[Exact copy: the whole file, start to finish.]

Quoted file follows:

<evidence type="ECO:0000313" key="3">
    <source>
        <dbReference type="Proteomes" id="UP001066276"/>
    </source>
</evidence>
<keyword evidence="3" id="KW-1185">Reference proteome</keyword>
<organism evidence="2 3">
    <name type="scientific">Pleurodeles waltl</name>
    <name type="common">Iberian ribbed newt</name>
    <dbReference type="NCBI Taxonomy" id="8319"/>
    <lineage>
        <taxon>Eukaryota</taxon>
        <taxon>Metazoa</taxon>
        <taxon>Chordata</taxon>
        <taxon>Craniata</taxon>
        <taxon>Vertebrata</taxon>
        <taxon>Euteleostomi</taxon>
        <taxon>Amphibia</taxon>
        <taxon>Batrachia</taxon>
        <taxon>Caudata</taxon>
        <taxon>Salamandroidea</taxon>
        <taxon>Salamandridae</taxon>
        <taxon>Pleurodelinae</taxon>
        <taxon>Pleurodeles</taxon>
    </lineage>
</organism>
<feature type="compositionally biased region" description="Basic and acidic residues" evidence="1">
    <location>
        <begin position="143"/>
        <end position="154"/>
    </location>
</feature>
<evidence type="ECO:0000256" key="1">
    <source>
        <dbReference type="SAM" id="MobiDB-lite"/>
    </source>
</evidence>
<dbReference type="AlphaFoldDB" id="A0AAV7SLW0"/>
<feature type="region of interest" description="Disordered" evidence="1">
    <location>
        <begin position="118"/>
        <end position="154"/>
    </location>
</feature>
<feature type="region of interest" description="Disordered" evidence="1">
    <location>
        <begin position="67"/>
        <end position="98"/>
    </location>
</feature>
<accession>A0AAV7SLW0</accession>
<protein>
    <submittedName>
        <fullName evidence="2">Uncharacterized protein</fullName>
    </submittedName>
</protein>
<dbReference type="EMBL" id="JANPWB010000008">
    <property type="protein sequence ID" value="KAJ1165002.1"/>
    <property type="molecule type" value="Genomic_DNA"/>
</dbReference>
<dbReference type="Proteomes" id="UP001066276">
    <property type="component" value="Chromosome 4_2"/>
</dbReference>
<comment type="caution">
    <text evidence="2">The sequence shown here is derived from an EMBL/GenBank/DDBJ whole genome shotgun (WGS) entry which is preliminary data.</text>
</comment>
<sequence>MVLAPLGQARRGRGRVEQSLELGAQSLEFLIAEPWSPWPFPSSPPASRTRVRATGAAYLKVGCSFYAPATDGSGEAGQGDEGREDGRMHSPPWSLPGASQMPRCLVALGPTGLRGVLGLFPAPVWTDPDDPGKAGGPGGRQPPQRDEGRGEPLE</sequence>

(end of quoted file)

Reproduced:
<evidence type="ECO:0000313" key="3">
    <source>
        <dbReference type="Proteomes" id="UP001066276"/>
    </source>
</evidence>
<keyword evidence="3" id="KW-1185">Reference proteome</keyword>
<organism evidence="2 3">
    <name type="scientific">Pleurodeles waltl</name>
    <name type="common">Iberian ribbed newt</name>
    <dbReference type="NCBI Taxonomy" id="8319"/>
    <lineage>
        <taxon>Eukaryota</taxon>
        <taxon>Metazoa</taxon>
        <taxon>Chordata</taxon>
        <taxon>Craniata</taxon>
        <taxon>Vertebrata</taxon>
        <taxon>Euteleostomi</taxon>
        <taxon>Amphibia</taxon>
        <taxon>Batrachia</taxon>
        <taxon>Caudata</taxon>
        <taxon>Salamandroidea</taxon>
        <taxon>Salamandridae</taxon>
        <taxon>Pleurodelinae</taxon>
        <taxon>Pleurodeles</taxon>
    </lineage>
</organism>
<feature type="compositionally biased region" description="Basic and acidic residues" evidence="1">
    <location>
        <begin position="143"/>
        <end position="154"/>
    </location>
</feature>
<evidence type="ECO:0000256" key="1">
    <source>
        <dbReference type="SAM" id="MobiDB-lite"/>
    </source>
</evidence>
<dbReference type="AlphaFoldDB" id="A0AAV7SLW0"/>
<feature type="region of interest" description="Disordered" evidence="1">
    <location>
        <begin position="118"/>
        <end position="154"/>
    </location>
</feature>
<feature type="region of interest" description="Disordered" evidence="1">
    <location>
        <begin position="67"/>
        <end position="98"/>
    </location>
</feature>
<accession>A0AAV7SLW0</accession>
<protein>
    <submittedName>
        <fullName evidence="2">Uncharacterized protein</fullName>
    </submittedName>
</protein>
<dbReference type="EMBL" id="JANPWB010000008">
    <property type="protein sequence ID" value="KAJ1165002.1"/>
    <property type="molecule type" value="Genomic_DNA"/>
</dbReference>
<dbReference type="Proteomes" id="UP001066276">
    <property type="component" value="Chromosome 4_2"/>
</dbReference>
<comment type="caution">
    <text evidence="2">The sequence shown here is derived from an EMBL/GenBank/DDBJ whole genome shotgun (WGS) entry which is preliminary data.</text>
</comment>
<sequence>MVLAPLGQARRGRGRVEQSLELGAQSLEFLIAEPWSPWPFPSSPPASRTRVRATGAAYLKVGCSFYAPATDGSGEAGQGDEGREDGRMHSPPWSLPGASQMPRCLVALGPTGLRGVLGLFPAPVWTDPDDPGKAGGPGGRQPPQRDEGRGEPLE</sequence>